• These T in the Park revellers are well-behaved - unlike some
MSPs will vote today on plans to give local authorities the power to charge hotels, restaurants, pubs and supermarkets for the policing and health costs caused by sales of alcohol.
A new Scottish Government paper on the "clear-up tax" has revealed temporary licence holders, such as festivals, will also fall under the remit of the new law. Consequently, councils will be able to force such events to pay up to meet the cost of clearing up after revellers.
Ministers will argue it is one of several new tools needed to tackle Scotland's drink problem, which is estimated to cost between 2.5 billion and 4.5bn every year in knock-on costs.
A ban on promotions, such as three-for-two deals, and tight restrictions on advertising are also set to be enacted today.
But a plan to set a minimum price on all drink is certain to fall, with Labour, the Liberal Democrats and the Conservatives all opposed.
A Labour attempt to restrict the amount of caffeine that can be included in an alcoholic drink is also likely to be defeated.
With those measures failing to get support, the most controversial section of the SNP government's Alcohol Bill is likely to be the new levy. It is set to be passed today, with Labour sources saying they would put aside their reservations about the lack of detail in the proposals to support the idea.
Scottish Government officials say councils will be able to impose the charge on licensees in their area to help with the policing and health costs associated with alcohol consumption. Local authorities could decide to vary the charge, for example placing a higher levy on supermarkets than on pubs.
However, no details yet have been revealed as to how much councils will be able to charge or how the levy will be measured.
A consultation paper issued on Monday suggests organisers of small local events that require a licence should not be charged if they sell alcohol.But it adds that bigger one-off events should not escape being taxed.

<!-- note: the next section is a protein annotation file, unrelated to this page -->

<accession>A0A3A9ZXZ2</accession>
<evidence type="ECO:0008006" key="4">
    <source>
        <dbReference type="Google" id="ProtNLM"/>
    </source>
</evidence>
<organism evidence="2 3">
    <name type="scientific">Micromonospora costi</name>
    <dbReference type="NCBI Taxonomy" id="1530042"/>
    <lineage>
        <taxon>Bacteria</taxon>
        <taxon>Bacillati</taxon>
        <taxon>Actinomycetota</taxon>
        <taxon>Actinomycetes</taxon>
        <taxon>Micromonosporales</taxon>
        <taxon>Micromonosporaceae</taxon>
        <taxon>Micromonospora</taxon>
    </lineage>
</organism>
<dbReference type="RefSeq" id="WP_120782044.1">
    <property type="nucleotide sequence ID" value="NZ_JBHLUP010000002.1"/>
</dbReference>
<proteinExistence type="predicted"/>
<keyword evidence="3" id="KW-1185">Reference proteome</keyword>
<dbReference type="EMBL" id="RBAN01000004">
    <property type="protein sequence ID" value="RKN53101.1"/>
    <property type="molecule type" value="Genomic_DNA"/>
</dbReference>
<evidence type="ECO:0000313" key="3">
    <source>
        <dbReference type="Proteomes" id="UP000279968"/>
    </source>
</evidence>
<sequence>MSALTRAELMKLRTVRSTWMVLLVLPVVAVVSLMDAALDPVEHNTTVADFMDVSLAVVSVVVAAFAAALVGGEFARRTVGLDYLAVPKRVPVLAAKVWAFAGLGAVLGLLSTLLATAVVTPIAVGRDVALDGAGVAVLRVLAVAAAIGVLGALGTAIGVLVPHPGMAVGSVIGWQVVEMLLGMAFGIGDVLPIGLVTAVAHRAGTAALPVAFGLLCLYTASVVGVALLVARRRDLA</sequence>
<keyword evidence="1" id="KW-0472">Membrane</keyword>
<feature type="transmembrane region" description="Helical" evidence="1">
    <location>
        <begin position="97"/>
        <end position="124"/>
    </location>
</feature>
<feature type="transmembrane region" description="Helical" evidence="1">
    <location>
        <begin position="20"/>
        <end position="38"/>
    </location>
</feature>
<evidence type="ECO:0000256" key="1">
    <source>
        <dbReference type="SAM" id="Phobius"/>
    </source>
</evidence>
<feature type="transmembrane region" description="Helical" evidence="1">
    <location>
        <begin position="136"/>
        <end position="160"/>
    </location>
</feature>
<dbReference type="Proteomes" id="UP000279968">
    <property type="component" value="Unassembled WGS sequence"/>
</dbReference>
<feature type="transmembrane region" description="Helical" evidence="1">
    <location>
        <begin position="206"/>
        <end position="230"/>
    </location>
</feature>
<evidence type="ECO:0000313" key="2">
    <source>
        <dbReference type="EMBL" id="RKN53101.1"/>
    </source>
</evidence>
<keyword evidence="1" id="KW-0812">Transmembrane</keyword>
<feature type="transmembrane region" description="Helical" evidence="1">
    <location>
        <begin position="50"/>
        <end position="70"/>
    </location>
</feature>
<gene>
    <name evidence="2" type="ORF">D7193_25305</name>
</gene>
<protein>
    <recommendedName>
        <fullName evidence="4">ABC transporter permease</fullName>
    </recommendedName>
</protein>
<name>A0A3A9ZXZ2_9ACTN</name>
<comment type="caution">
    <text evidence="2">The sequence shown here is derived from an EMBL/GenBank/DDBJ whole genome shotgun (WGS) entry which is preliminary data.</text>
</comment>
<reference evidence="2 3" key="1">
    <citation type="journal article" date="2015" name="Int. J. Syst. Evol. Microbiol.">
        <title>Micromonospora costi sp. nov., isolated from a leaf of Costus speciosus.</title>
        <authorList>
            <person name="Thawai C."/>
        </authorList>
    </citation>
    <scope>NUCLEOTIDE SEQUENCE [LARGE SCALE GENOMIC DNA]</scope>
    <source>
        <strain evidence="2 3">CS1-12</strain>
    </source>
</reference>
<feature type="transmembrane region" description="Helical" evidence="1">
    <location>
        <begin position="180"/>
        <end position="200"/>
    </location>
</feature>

"A local authority may wish to exempt small local events from the levy, but not larger events, such as music festivals," the paper said.
Other festivals that could be hit include RockNess, held since 2006 on the banks of Loch Ness, the Wickerman Festival, in Kirkcudbrightshire, Ayrshire Rocks, Belladrum in Inverness, and even the Taste of Edinburgh event, which includes alcohol in its celebrations of local produce.
Some festivals have struggled already with financing - the 2010 Connect festival at Inveraray Castle was cancelled because of running costs, and the Outsider Festival, held near Aviemore in 2007, failed to return because of poor ticket sales.
T in the Park, held at Balado in Kinross-shire, has attracted criticism from some residents because of the disruption caused by the 80,000 revellers.
But opponents of the levy said big festivals already seek to mitigate any alcohol-related disruption and should not be penalised any further.
Murdo Fraser, deputy leader of the Scottish Conservatives, said: "The promoters of music festivals have a huge number of hurdles to jump over, and spend a huge amount of time and effort making sure that those attending are properly looked after."
He added: "It is hard to see the arguments that, over and above that, they should have to pay more taxation."